The "gold standard" treatment for sleep apnea is the CPAP machine.  You have to wear something on your face to give you air when your body can't breathe in.  This treatment has a near-100%* success rate, but no one wants to wear a mask on their face -- besides unattractive look of it, it's uncomfortable, it's a hassle to keep clean, and finding the mask that fits properly can take over a year (remembering why you took off that mask can be more difficult than remembering your dream last night!).  ...and it can have an impact on the family too -- my full face mask startled my young children until I told them the doctors said I have to wear an "elephant nose" at night, and it though my wife is understanding, it has affected life activities in the bedroom too.

What are the alternatives?  Well yes, there are some, and they have varying degrees of effectiveness, but none of them are as effective as the CPAP machine.

  1. CPAP -- included for completeness, already discussed above, effective for 90%* of sleep apnea patients
  2. Lose weight.  This is probably the most effective alternative "cure" but you have to keep it up, and requires you have significant weight to lose - effective for 40%* of sleep apnea patients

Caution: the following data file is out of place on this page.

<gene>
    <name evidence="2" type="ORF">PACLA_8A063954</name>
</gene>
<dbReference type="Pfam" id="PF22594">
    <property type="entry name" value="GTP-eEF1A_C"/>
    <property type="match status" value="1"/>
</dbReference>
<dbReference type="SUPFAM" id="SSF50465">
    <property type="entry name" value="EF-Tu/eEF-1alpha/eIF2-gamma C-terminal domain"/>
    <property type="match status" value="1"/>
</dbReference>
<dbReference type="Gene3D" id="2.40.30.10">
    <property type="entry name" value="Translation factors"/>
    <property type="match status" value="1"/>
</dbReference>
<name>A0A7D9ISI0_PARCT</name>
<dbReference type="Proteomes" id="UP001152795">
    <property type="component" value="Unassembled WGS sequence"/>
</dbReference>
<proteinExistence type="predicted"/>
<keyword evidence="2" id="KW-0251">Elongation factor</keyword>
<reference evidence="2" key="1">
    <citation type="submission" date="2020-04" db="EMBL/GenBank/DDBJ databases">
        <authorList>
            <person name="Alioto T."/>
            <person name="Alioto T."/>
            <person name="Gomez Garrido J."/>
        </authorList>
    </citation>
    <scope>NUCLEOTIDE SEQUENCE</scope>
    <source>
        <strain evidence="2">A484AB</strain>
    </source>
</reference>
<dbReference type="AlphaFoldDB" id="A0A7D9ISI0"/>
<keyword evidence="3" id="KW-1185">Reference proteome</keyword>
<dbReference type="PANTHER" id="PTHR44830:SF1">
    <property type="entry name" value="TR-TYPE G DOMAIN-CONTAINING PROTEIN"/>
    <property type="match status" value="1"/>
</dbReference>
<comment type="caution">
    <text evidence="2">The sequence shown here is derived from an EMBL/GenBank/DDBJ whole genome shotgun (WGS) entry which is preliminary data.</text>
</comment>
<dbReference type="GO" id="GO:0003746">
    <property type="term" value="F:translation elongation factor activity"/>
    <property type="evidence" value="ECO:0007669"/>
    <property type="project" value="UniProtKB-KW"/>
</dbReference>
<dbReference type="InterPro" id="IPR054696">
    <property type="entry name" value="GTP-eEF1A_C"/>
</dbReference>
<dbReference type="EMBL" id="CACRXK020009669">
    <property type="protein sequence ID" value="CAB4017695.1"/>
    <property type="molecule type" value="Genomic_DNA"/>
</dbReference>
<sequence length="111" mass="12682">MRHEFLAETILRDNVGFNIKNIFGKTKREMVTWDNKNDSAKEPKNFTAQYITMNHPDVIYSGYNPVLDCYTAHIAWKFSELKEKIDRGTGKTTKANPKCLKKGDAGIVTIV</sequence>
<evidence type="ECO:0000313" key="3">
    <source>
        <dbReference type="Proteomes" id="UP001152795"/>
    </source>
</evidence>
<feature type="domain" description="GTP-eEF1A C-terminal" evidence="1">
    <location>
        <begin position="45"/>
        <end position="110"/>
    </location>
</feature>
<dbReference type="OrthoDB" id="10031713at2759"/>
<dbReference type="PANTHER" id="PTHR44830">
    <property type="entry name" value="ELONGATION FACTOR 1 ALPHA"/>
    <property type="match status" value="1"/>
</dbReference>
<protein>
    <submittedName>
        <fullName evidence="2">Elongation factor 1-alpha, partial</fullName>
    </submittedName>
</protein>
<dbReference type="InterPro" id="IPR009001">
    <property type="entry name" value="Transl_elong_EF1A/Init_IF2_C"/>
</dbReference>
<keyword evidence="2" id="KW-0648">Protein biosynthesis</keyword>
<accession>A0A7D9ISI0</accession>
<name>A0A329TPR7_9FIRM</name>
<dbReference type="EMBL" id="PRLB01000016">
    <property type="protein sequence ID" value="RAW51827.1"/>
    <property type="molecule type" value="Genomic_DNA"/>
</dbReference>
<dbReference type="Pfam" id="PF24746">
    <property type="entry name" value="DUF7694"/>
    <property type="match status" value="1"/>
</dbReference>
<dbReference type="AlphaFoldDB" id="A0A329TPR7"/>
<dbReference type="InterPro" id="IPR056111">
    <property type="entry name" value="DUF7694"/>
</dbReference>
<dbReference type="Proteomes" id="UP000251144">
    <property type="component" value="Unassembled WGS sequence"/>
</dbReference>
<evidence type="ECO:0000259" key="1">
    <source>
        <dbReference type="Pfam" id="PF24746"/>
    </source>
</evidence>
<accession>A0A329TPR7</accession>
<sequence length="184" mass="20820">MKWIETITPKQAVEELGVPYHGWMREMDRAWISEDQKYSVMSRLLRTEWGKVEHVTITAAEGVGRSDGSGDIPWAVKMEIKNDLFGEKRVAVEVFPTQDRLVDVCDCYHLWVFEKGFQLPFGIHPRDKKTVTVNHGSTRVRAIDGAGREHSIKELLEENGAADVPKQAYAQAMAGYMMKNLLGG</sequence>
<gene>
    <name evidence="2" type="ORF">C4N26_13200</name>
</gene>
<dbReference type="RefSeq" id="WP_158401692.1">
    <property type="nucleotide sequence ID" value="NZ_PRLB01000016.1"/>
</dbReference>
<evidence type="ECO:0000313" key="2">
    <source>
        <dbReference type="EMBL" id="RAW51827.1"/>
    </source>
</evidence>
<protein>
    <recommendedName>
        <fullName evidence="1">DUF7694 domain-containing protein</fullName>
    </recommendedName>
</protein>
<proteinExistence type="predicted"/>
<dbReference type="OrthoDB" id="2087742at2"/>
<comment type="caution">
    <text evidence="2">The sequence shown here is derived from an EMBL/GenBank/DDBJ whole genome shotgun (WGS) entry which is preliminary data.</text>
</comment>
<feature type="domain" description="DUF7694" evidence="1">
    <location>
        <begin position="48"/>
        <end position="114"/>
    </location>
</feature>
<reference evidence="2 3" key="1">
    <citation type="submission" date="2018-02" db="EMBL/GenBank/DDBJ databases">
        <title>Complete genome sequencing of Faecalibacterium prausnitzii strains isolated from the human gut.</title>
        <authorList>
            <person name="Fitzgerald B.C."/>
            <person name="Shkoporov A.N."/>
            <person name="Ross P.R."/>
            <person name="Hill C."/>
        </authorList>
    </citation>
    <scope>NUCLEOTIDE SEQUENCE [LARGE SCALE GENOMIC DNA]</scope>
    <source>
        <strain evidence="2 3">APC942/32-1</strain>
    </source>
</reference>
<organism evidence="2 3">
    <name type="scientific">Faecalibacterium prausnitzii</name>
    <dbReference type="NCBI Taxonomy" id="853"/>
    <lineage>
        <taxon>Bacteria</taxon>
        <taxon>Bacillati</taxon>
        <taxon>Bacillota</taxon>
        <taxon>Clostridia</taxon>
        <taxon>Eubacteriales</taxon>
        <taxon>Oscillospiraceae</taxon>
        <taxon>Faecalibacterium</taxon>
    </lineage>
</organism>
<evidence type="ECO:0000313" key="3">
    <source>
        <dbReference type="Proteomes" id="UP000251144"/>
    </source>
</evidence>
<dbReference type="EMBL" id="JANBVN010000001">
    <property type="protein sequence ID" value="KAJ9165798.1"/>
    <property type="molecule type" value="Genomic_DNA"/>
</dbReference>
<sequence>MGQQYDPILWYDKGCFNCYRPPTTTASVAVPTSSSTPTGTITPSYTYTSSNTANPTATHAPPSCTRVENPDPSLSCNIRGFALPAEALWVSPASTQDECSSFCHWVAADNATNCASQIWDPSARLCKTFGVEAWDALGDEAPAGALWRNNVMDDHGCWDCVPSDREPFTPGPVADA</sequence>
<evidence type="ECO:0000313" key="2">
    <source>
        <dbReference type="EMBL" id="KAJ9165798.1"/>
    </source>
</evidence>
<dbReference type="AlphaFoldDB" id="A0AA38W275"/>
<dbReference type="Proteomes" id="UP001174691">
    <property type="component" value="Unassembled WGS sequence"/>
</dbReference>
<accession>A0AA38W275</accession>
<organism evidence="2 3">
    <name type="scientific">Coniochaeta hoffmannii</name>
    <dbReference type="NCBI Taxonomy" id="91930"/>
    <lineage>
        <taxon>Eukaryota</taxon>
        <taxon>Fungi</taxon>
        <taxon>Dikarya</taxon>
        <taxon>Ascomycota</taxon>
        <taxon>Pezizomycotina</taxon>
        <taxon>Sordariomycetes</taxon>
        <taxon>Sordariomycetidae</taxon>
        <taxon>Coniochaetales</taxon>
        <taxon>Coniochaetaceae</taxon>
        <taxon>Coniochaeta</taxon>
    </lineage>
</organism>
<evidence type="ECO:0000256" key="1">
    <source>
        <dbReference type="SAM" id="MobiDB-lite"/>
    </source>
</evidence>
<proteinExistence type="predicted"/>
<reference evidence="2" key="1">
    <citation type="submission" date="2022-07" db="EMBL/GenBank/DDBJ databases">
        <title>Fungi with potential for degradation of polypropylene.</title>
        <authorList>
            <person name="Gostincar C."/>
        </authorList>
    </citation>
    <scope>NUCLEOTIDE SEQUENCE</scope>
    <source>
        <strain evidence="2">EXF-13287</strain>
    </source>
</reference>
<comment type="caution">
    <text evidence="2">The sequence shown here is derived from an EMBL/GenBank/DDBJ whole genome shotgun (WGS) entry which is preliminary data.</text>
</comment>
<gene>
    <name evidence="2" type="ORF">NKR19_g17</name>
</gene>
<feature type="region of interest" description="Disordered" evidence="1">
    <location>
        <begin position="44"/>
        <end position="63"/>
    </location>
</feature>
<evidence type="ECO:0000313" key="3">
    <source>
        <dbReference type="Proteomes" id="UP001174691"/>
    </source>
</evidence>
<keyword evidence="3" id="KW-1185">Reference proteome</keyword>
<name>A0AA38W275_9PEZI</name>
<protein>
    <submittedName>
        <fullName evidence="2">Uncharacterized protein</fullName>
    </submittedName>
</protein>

3. Dental device -- if, like me, you have a smaller lower jaw, sometimes this is effective.  Wasn't for me, though, and your jaw will be sore every morning for the first few weeks.  Effective for 25%* of sleep apnea patients
  4. Surgery -- if you've already had your tonsils removed, this probably won't do anything for you, but there are more things they can do than just remove the tonsils.  Varies based on the type of surgery, 15-35%* of sleep apea patients benefit.
  5. Pacemaker -- there is a "pacemaker for the tongue" to keep it out of your airways, but it's a very new treatment.  You have to maintain the device just like a pacemaker (batteries, etc.), and I have no idea what the side-effects are (does it impact your ability to talk?  no idea) -- insufficient data.
  6. "I'll just sleep on my side." -- usually not effective, but I'll give it a generous 5%* estimate
Is it really that big of a deal?

Yes.  It is.  Your heart can do its job to wake up the body enough for you to catch your breath a few times a night, that's no problem.  Sleep apnea patients wake up 25-50 times a night, but usually don't remember it.  That's a lot of wear and tear on your heart.

Also, general fatigue can lead to:
  • Car accidents
  • Poor attention span
  • Poor posture, and therefore back and other health problems
  • Poor judgement at work
  • Emotional health problems (which impact relationships at home and at work)

But I've lived like this for years!

This is the often overlooked piece of the puzzle.  According to a presentation I saw at Stanford's Sleep Clinic, you can live up to about 10 years like this before you start having noticeable health problems.  

You can also drive over 100 miles with a screw in your tire* without air leaking out, but chances are you would rather change the tire as soon as you notice it, because you don't want the risk of a blowout on the freeway.  So why would you take that risk with your body?